THUMS Occupant Positioning Variables
Five variables were defined to vary the THUMS' occupant position across simulations for each case reconstruction: 1) steering column angle, 2) steering column fore/aft position, 3) seat back angle, 4) seat track position, and 5) D-Ring anchor height. The minimum and maximum steering column angle, as well as minimum and maximum steering column fore/aft position, and seat track positions were gathered from the NCAP crash test report. These parameter ranges were sampled using an LHD of 120 simulations. A simulation was performed to modify the seat back angle and seat track position for each occupant position. After THUMS was repositioned, an automatic belting code was employed for each repositioned occupant.
Phase III - Applied EDR Pulse and Post-Processing
Following the positioning of the THUMS model into the 120 different positions, the longitudinal EDR crash pulse (Figure 1) was used to drive each simulation.
Each simulation was carried to completion at 200 msec. After simulations were inspected for quality, the IPPP was used to extract injury metrics and calculate injury risks. Chest deflection (also defined as chest compression), lumbar vertebral bending moment, and cross sectional loads were evaluated for each simulation. The simulated injury risks were then compared to the injuries experienced by the CIREN occupant. Chest deflection was evaluated to estimate an injury risk probability of rib and sternum fractures and hemothorax that were present in the CIREN case occupant. To compare the reconstructed occupant's lumbar response to the CIREN occupant, local forces and moments were measured in the L2, L3, and L4 vertebrae (Figure 7).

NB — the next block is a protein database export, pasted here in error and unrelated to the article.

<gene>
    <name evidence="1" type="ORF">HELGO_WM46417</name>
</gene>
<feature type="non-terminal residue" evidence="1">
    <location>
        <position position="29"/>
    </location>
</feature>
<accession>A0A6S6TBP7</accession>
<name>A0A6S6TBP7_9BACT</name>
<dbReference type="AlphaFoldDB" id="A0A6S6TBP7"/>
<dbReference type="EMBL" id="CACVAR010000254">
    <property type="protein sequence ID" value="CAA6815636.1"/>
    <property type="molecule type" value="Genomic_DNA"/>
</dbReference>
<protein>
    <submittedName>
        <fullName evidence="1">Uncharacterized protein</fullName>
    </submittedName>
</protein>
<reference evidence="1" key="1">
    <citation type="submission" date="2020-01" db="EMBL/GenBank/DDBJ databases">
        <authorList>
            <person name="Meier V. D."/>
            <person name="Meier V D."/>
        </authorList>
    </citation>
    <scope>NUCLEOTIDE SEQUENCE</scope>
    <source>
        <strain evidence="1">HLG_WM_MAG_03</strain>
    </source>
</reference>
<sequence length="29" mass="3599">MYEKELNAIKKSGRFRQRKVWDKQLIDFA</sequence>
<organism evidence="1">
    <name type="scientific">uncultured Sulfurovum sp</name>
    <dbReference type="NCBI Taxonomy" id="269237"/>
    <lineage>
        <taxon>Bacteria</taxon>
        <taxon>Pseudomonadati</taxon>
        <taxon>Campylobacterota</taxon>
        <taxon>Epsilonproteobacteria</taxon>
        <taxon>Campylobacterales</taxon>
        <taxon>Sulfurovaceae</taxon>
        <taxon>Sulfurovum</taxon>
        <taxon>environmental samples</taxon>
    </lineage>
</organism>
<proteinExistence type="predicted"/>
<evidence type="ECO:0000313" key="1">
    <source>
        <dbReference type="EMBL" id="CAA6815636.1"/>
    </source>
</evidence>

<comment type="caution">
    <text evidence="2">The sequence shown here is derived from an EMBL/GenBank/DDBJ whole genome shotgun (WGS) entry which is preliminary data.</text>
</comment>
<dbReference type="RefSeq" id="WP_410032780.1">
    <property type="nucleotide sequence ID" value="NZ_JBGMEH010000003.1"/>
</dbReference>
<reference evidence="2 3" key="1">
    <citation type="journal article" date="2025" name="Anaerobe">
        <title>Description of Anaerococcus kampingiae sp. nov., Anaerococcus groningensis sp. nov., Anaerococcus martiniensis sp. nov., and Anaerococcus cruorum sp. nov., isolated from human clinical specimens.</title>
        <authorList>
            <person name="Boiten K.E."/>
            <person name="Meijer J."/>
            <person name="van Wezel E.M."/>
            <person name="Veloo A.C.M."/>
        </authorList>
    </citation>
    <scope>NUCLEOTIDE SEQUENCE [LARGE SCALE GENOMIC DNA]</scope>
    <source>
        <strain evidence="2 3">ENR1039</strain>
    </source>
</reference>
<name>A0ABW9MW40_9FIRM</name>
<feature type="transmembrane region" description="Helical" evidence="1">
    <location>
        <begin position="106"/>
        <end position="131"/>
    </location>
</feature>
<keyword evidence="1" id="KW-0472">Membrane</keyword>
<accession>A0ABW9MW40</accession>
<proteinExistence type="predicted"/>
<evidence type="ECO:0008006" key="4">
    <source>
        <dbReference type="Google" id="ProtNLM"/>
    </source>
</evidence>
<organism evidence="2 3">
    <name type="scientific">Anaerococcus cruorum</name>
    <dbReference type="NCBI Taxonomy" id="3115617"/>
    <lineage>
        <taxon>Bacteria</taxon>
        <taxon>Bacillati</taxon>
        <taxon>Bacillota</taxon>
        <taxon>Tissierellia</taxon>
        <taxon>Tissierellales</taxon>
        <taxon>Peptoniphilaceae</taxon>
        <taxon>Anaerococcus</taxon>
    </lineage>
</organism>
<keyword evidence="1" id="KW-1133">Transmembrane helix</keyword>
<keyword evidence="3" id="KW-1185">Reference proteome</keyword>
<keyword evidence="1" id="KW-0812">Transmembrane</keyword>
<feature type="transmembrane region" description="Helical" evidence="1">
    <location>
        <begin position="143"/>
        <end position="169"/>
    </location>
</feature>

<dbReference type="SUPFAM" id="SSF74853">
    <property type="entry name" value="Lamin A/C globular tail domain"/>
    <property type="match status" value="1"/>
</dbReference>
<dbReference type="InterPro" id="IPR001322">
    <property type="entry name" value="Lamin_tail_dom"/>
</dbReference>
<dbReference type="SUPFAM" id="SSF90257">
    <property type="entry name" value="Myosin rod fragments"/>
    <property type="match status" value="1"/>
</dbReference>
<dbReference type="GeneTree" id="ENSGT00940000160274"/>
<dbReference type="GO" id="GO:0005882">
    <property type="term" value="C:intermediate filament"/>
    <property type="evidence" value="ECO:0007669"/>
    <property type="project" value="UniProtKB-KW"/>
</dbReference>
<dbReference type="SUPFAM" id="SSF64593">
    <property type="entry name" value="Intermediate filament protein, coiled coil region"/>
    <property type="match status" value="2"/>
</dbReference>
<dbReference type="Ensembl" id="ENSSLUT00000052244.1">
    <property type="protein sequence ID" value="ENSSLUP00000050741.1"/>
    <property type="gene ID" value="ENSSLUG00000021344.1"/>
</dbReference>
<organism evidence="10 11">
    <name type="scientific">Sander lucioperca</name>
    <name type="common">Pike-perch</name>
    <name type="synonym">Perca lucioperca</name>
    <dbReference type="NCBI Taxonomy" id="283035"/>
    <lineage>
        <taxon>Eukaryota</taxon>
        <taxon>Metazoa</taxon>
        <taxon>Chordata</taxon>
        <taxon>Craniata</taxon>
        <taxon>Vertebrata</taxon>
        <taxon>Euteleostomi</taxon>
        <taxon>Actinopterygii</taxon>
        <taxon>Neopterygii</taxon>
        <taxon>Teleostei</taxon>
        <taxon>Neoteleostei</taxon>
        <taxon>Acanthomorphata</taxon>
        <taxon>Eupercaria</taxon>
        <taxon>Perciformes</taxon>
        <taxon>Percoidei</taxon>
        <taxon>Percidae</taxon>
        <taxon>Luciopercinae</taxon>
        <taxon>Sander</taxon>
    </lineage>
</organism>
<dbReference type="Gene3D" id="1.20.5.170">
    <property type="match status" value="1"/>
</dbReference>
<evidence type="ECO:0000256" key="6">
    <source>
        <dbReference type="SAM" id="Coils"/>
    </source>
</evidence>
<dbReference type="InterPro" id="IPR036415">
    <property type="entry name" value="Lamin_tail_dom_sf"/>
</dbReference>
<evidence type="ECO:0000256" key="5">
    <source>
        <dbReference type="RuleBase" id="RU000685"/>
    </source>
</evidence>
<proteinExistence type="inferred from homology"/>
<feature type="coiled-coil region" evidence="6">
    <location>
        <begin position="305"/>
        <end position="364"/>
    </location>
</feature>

In addition to evaluating the injury risks for the occupant position listed in the CIREN report, the risk for each injury was compared across pre-crash positions.
Simplified Vehicle Model Tuning
The FE HIII was seated in the SVM prior to tuning in a position similar to the NCAP report. Since the SVM was based on average fleet vehicle geometry, not all measurements could be matched simultaneously. A list of positioning variables and ATD positioning before SVM tuning can be found in Table 2. The measurements that were closest were ankle to ankle distance, tibia angle, chest to steering hub, and steering wheel angle. Pelvic angle and knee to knee distance were less accurately matched. Ultimately, the initial position of the FE HIII within the geometry of the SVM was close to the HIII in the NCAP test. The average error for distance measurements was 1.06 cm. For angles, the average error was 4.43[degrees].
Following the initial positioning of the HIII into the SVM, the next step was to simulate the NCAP crash test kinematics while varying the occupant restraint parameters. Each simulation was ranked using the [C.sub.TotalBody] metric. The top three simulations ([C.sub.TotalBody] = 0.573, 0.584, 0.590) were further analyzed by plotting [C.sub.TotalBody] and [C.sub.metrtc] for each signal, against each parameter. An example of these plots is shown for the total body comprehensive error factor versus the left knee bolster thickness scale factor (Figure 8). It is evident that for this example, there exists a range of reasonable values that can dramatically improve the ability of the SVM to replicate the response of the real world vehicle.